around them and find out their "class". You can do this on Linux
with the hcitool scan command. Then, they use SDP in order to
check if a device in a given class offers the type of service
that they want.
This means that the hcid.conf "class" parameter needs to be set
up properly if particular services are running on the host, such
as "PAN", or "OBEX Obect Push", etc: in general a device looking
for a service such as "Network Access Point" will only scan for
this service on devices containing "Networking" in their major
Major service class byte allocation (from LSB to MSB):
Bit 1: Positioning (Location identification)
Bit 2: Networking (LAN, Ad hoc, ...)
Bit 3: Rendering (Printing, Speaker, ...)
Bit 4: Capturing (Scanner, Microphone, ...)
Bit 5: Object Transfer (v-Inbox, v-Folder, ...)
Bit 6: Audio (Speaker, Microphone, Headset service, ...)
Bit 7: Telephony (Cordless telephony, Modem, Headset service,
Bit 8: Information (WEB-server, WAP-server, ...)
Example: class 0x02hhhh : the device offers networking service
Major device class allocation:
0x01: Computer (desktop,notebook, PDA, organizers, .... )
0x02: Phone (cellular, cordless, payphone, modem, ...)
0x03: LAN /Network Access point
0x04: Audio/Video (headset,speaker,stereo, video display,
0x05: Peripheral (mouse, joystick, keyboards, ..... )
0x06: Imaging (printing, scanner, camera, display, ...)
Other values are not defined (refer to the Bluetooth
specification for more details
Minor device class allocation: the meaning of this byte depends
on the major class allocation, please refer to the Bluetooth
specifications for more details).
Example: if PAND runs on your server, you need to set up at
least class 0x020100, which stands for "Service Class:
Networking" and "Device Class: Computer, Uncategorized".
Bluetooth devices discover and connect to each other through the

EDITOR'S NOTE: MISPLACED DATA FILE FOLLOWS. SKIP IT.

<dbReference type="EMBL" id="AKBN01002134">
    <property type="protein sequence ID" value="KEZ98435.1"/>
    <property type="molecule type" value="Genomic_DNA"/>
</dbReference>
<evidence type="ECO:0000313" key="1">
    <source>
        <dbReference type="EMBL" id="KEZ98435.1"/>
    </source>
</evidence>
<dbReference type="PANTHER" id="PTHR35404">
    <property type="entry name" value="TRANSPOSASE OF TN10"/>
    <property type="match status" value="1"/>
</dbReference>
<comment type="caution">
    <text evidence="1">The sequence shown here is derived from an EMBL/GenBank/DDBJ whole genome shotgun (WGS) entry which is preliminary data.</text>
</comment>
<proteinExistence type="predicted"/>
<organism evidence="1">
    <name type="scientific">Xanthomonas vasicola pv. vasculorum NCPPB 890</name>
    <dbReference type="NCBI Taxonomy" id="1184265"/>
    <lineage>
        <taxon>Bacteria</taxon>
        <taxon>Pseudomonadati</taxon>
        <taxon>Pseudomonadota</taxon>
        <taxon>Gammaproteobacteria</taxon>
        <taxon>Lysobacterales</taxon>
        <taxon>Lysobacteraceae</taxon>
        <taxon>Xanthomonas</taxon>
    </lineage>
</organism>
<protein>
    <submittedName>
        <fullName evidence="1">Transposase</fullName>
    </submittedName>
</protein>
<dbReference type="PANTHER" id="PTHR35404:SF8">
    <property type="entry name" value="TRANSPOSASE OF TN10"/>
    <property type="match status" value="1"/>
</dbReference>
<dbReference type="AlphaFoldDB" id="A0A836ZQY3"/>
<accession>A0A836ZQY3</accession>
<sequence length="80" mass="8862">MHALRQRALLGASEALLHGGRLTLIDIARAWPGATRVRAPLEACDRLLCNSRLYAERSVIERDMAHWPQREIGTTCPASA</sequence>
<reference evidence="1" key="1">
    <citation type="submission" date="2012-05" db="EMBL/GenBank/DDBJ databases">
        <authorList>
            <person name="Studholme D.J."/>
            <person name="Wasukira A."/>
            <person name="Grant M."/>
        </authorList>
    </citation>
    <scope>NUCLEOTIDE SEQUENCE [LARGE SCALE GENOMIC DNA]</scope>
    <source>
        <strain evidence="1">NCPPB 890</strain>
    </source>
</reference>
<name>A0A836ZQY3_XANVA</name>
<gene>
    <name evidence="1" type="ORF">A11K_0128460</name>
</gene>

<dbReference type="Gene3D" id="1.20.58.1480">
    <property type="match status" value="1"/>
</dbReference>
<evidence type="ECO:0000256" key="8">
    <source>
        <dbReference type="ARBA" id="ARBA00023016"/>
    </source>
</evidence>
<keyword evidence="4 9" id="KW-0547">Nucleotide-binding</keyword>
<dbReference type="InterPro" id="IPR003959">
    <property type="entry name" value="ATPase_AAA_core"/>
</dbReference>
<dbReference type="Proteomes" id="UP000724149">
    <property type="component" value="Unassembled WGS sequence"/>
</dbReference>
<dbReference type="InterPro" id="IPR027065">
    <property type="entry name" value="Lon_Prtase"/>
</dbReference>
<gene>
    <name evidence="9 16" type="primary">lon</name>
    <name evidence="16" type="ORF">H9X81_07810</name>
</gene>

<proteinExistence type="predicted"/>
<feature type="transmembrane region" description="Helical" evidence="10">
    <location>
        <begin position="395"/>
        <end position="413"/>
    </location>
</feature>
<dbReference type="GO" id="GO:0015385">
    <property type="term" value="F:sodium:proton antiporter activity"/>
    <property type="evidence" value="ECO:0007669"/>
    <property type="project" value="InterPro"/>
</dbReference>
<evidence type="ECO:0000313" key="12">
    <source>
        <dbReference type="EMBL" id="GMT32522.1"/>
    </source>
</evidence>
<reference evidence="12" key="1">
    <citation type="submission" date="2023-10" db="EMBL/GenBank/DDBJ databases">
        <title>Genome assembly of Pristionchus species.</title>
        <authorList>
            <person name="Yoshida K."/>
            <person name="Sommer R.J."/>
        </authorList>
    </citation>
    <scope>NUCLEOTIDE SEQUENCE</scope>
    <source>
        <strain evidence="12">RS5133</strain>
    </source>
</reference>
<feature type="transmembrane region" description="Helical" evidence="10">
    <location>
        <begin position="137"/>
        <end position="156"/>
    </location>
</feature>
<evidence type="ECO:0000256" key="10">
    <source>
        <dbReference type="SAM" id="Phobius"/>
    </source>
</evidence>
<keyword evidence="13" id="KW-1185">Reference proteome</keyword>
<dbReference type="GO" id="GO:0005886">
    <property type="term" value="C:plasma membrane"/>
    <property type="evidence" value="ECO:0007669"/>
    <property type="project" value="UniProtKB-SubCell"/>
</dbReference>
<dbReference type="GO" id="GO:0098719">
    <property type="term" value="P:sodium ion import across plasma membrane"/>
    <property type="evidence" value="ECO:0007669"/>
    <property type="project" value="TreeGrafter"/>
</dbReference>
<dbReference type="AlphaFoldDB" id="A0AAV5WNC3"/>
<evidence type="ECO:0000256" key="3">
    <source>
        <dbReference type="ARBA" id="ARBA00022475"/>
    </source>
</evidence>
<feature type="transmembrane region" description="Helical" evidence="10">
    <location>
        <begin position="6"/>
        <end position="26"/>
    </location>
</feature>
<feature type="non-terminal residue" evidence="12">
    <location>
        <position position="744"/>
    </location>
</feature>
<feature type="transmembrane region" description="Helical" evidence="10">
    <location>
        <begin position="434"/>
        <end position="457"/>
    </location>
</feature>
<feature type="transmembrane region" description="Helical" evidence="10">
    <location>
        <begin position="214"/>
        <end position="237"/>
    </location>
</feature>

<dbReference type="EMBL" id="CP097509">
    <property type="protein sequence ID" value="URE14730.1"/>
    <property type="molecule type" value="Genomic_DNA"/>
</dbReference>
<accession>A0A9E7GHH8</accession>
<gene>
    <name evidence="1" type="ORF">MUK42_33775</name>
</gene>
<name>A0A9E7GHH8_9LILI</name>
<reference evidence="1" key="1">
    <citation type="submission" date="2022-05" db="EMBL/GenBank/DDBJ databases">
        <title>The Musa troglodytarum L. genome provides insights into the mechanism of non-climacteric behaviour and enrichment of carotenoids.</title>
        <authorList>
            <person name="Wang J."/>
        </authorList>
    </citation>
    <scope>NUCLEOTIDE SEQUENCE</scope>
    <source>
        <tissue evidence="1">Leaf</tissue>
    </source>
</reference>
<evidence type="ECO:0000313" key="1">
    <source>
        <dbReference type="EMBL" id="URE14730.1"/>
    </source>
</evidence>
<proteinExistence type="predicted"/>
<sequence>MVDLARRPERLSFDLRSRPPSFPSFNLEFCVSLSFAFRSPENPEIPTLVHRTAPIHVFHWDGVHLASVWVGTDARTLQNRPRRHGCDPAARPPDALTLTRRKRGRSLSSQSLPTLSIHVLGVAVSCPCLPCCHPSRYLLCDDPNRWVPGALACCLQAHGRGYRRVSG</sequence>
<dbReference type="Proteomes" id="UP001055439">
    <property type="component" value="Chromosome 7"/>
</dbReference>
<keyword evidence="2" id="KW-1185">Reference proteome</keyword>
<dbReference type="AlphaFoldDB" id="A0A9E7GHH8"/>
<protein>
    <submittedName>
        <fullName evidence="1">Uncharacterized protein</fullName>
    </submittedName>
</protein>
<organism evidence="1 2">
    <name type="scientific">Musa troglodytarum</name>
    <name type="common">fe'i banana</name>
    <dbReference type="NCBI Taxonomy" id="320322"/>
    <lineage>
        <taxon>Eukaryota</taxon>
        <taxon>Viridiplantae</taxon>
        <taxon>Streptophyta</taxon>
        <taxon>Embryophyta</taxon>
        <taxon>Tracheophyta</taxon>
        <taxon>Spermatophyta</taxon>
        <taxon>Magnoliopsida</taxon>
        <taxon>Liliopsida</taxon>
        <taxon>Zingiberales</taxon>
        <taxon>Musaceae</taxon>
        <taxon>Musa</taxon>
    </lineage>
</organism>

use of two special Bluetooth channels, the Inquiry and Page
channels (described in the Bluetooth Spec Volume 1, Part A,
Section 3.3.3, page 35). These two options enable the channels
on the bluetooth device.
iscan enable: makes the bluetooth device "discoverable" by
enabling it to answer "inquiries" from other nearby bluetooth
pscan enable: makes the bluetooth device "connectable to" by
enabling the use of the "page scan" channel.
none means no specific policy. accept means always accept
incoming connections. master means become master on incoming
connections and deny role switch on outgoing connections.
none means no specific policy. rswitch means allow role switch.
hold means allow hold mode. sniff means allow sniff mode. park
means allow park mode. Several options can be combined.
This option determines the various operational modes that are
allowed for this device when it participates to a piconet.
Normally hold and sniff should be enabled for standard
hold: this mode is related to synchronous communications (SCO
voice channel for example).
sniff: when in this mode, a device is only present on the
piconet during determined slots of time, allowing it to do other
things when it is "absent", for example to scan for other
park: this is a mode where the device is put on standby on the
piconet, for power-saving purposes for example.
rswitch: this is a mode that enables role-switch (master <->
slave) between two devices in a piconet. It is not clear whether
this needs to be enabled in order to make the "lm master"
setting work properly or not.
pkt_type DH1,DM1,HV1, etc.
This fairly obscure option determines the packet types that the
bluetooth device will send or accept. This is a very low-level
option that should probably not be changed for normal use. You
do not need to specify defaults.
You can check the Bluetooth specification version 1.2 Volume 2,
Part B section 6 for more details about this.
Default location of the global configuration file.
Default location of local PIN file, used for incoming
connections in security mode auto. The file contains the PIN
code terminated by newline.
This manual page was written by Edouard Lafargue, Fredrik Noring and